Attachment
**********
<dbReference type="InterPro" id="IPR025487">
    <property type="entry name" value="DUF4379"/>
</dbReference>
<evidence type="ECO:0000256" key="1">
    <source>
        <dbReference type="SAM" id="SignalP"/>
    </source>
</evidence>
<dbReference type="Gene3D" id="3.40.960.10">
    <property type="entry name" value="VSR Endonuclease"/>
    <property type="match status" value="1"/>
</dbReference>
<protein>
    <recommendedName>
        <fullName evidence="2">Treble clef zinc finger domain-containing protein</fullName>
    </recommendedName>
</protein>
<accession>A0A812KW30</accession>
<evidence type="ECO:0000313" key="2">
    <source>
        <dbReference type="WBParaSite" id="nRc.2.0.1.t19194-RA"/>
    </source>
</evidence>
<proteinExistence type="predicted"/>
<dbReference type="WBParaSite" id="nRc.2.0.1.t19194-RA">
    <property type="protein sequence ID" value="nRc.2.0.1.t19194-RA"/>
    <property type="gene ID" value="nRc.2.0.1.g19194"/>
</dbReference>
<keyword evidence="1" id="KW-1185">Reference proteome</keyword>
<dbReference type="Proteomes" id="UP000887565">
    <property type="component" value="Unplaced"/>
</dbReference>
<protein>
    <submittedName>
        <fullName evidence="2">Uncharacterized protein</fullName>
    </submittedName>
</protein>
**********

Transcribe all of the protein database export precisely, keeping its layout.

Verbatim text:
<dbReference type="InterPro" id="IPR025487">
    <property type="entry name" value="DUF4379"/>
</dbReference>
<evidence type="ECO:0000256" key="1">
    <source>
        <dbReference type="SAM" id="SignalP"/>
    </source>
</evidence>
<dbReference type="Gene3D" id="3.40.960.10">
    <property type="entry name" value="VSR Endonuclease"/>
    <property type="match status" value="1"/>
</dbReference>
<protein>
    <recommendedName>
        <fullName evidence="2">Treble clef zinc finger domain-containing protein</fullName>
    </recommendedName>
</protein>
<accession>A0A812KW30</accession>
<evidence type="ECO:0000313" key="2">
    <source>
        <dbReference type="WBParaSite" id="nRc.2.0.1.t19194-RA"/>
    </source>
</evidence>
<proteinExistence type="predicted"/>
<dbReference type="WBParaSite" id="nRc.2.0.1.t19194-RA">
    <property type="protein sequence ID" value="nRc.2.0.1.t19194-RA"/>
    <property type="gene ID" value="nRc.2.0.1.g19194"/>
</dbReference>
<keyword evidence="1" id="KW-1185">Reference proteome</keyword>
<dbReference type="Proteomes" id="UP000887565">
    <property type="component" value="Unplaced"/>
</dbReference>
<protein>
    <submittedName>
        <fullName evidence="2">Uncharacterized protein</fullName>
    </submittedName>
</protein>